If you’re a fan of pack racing at the super speedways, and have a decidedly nefarious opinion of the two-car tandem racing style displayed during the 2010 and 2011 seasons, you’re probably wondering, “what took you so long, NASCAR”? Many fans stopped watching the races at Daytona andTalladega because they knew only the last few laps would decide the winner. NASCAR officials said earlier this month that more than 80 percent of fans polled “hated” the two-car tandem style of racing that had taken over at Daytona andTalladega. Such a strong opinion forced NASCAR to spend a significant amount of time redesigning the rules package in an effort to renew pack racing before the Feb. 26 opener.
The Budweiser Shootout proved NASCAR made the right moves, and the drivers seemed overwhelmingly in favor of the racing.
“It’s pretty wild and crazy, but, I mean, I like this better than what we had last year, definitely,” said four-time champion Jeff Gordon, who rolled his car several times and wound up on his roof for what he said was the first time in his NASCAR career.
After 2 years of tandem racing at Daytona and Talladega, NASCAR’s new rules package makes it more difficult for drivers to push draft each other for extended periods of time since the size of the radiators have been downsized from five gallons to two gallons and accumulators (overflow cans) have been reduced from one gallon to a half-gallon. Teams will also race with a smaller rear spoiler, softer springs, and a slightly larger restrictor plate. In addition, radio communications between drivers has been shut down to prevent them from cutting deals – a common occurrence during the tandem craze last season.
Still, drivers just got used to the 2-car tandem style of racing when NASCAR seemingly shifted gears again to eliminate it. Tony Stewart provided a long answer that included his contention that pack racing is better than staring at the back of a spoiler for 500 miles and not being able to see where you’re going half the race, as is the case with tandem racing.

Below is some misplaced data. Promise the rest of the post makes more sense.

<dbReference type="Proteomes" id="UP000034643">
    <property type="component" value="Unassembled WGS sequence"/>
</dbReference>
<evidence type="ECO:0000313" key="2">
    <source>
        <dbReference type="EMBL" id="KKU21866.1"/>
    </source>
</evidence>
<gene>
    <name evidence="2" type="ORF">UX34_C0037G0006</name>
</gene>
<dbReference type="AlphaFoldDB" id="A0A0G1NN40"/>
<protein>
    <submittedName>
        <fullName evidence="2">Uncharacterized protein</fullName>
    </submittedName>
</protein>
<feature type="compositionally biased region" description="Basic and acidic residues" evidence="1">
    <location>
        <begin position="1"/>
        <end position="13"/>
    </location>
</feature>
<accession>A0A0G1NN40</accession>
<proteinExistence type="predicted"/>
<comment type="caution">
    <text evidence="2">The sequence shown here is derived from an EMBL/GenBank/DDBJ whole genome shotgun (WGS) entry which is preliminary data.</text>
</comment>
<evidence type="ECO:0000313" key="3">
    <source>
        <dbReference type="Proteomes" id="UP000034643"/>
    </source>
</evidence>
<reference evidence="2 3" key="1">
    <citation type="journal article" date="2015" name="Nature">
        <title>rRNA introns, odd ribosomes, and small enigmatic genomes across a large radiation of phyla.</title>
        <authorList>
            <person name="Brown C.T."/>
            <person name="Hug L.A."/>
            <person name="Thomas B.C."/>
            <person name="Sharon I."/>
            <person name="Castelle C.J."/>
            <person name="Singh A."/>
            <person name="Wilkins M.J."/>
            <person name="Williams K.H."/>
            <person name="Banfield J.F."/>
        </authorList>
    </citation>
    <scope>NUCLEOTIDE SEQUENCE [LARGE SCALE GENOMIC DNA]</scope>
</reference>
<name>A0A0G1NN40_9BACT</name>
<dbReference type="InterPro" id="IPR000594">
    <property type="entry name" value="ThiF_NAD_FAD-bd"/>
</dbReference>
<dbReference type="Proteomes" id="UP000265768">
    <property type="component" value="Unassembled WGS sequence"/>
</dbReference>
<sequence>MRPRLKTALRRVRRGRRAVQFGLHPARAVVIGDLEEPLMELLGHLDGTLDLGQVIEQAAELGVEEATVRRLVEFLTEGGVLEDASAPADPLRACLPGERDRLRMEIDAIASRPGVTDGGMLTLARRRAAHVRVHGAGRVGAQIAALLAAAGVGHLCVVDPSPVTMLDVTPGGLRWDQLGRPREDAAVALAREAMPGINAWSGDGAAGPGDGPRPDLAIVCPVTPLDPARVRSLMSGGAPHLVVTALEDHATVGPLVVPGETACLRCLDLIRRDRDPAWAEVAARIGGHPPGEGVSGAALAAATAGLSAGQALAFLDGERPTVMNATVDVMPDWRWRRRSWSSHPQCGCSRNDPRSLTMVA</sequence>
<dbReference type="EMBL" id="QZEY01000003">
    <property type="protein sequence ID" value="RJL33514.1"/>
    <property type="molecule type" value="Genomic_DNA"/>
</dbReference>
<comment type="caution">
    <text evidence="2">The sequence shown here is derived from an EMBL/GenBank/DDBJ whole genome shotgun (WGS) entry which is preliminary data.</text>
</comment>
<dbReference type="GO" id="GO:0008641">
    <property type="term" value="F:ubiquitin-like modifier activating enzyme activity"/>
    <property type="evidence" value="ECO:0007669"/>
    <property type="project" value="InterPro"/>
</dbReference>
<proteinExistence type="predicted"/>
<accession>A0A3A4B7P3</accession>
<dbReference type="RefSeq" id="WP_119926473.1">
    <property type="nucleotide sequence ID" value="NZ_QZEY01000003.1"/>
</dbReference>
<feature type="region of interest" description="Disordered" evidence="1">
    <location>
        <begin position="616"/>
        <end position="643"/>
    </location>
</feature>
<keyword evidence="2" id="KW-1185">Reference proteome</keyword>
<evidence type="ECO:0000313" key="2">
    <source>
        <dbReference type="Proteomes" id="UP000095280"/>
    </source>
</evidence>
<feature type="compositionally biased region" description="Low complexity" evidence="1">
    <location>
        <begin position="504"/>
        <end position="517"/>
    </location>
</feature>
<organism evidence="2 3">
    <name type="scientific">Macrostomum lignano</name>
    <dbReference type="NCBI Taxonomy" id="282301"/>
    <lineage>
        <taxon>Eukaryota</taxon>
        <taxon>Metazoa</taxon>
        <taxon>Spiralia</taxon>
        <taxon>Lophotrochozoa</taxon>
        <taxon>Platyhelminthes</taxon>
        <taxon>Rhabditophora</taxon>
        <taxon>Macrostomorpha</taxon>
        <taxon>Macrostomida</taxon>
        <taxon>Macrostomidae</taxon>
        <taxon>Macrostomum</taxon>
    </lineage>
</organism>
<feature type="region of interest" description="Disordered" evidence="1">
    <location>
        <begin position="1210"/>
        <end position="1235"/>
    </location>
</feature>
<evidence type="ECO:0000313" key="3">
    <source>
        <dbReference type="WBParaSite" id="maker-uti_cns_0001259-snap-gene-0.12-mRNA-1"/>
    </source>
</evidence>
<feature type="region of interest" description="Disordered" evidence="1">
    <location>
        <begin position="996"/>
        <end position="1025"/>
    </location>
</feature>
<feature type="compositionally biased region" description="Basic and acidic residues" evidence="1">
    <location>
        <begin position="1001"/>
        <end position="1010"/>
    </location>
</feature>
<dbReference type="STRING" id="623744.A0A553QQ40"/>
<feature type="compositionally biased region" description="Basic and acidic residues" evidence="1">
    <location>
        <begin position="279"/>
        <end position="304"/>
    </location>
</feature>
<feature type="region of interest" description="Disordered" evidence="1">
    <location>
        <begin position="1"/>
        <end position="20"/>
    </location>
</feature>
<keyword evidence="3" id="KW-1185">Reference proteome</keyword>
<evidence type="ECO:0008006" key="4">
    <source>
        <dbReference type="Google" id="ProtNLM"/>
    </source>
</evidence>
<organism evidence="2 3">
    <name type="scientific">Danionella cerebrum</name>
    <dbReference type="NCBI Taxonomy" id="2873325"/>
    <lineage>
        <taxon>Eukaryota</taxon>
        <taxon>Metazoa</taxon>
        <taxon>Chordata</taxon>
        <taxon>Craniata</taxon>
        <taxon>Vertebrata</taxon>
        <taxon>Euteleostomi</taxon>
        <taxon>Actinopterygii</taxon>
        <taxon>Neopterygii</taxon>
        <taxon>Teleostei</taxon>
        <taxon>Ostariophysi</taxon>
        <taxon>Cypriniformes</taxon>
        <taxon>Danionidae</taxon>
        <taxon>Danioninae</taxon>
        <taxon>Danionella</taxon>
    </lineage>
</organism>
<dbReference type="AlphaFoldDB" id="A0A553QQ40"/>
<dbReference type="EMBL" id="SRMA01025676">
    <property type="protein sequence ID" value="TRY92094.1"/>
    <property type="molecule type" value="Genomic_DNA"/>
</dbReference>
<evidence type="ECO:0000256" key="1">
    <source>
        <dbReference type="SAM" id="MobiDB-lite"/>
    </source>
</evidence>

“Besides” , he said, “Look at the history of this race. They always crash here. Go toTalladega, they crash cars there. It’s a yard sale every time we go to a restrictor plate track. I don’t know what you guys want. Everybody complained about the two-car stuff. Now we got this today, and it’s better. We’re telling you it’s better. You guys are like, Is it going to be that bad next week?”
During Saturday’s Shootout, the drivers appeared more confident and in control of their cars, even while on the verge of wrecking. Like most race fans, Dale Earnhardt Jr. was impressed by the masterful skills exhibited by Shootout winner, Kyle Busch.
“It was amazing some of the saves he did,” Earnhardt said of Busch. “He should go back there (in the garage) and give his track bar a high-five because the track bar mount saved his tail on a few of those deals. It was pretty awesome what he did, and to come back after all the things he went through to win the race was pretty spectacular.”
“It was a great race because of the way Kyle won it and because of the style of racing we had in there. It was a lot of fun. It was fun to be able to get offensive and go up there and try to take the lead. I think the fans really enjoyed all the lead changes we had (26 in 82 laps) and everybody out there being able to work on their own deal and not having to have a partner to make something happen.”
Not ironically, the 2-car tandem is what propelled Busch to his win on Saturday as he connected with Tony Stewart and pushed him to within yards of the start-finish line before he pulled the classic sling-shot move to pull out and pass Stewart to take the checkered flag.
The 2-car tandem will probably also determine the winner of this year’s Daytona 500.
Either way, pile-ups are bound to happen. And the drivers seem to be happy about having more options on the racetrack since the return of pack racing. So if the Budweiser Shootout was any indication of the way these drivers like to display their skills at pack racing, we should just hold on tight and enjoy the ride!
Jeff Gordon’s quote: Star Tribune
Dale Earnhardt Jr. quote comes from Fox Sports TV.
Tony Stewart‘s quotes come from the NASCAR Media website, which provided a transcript of his interview.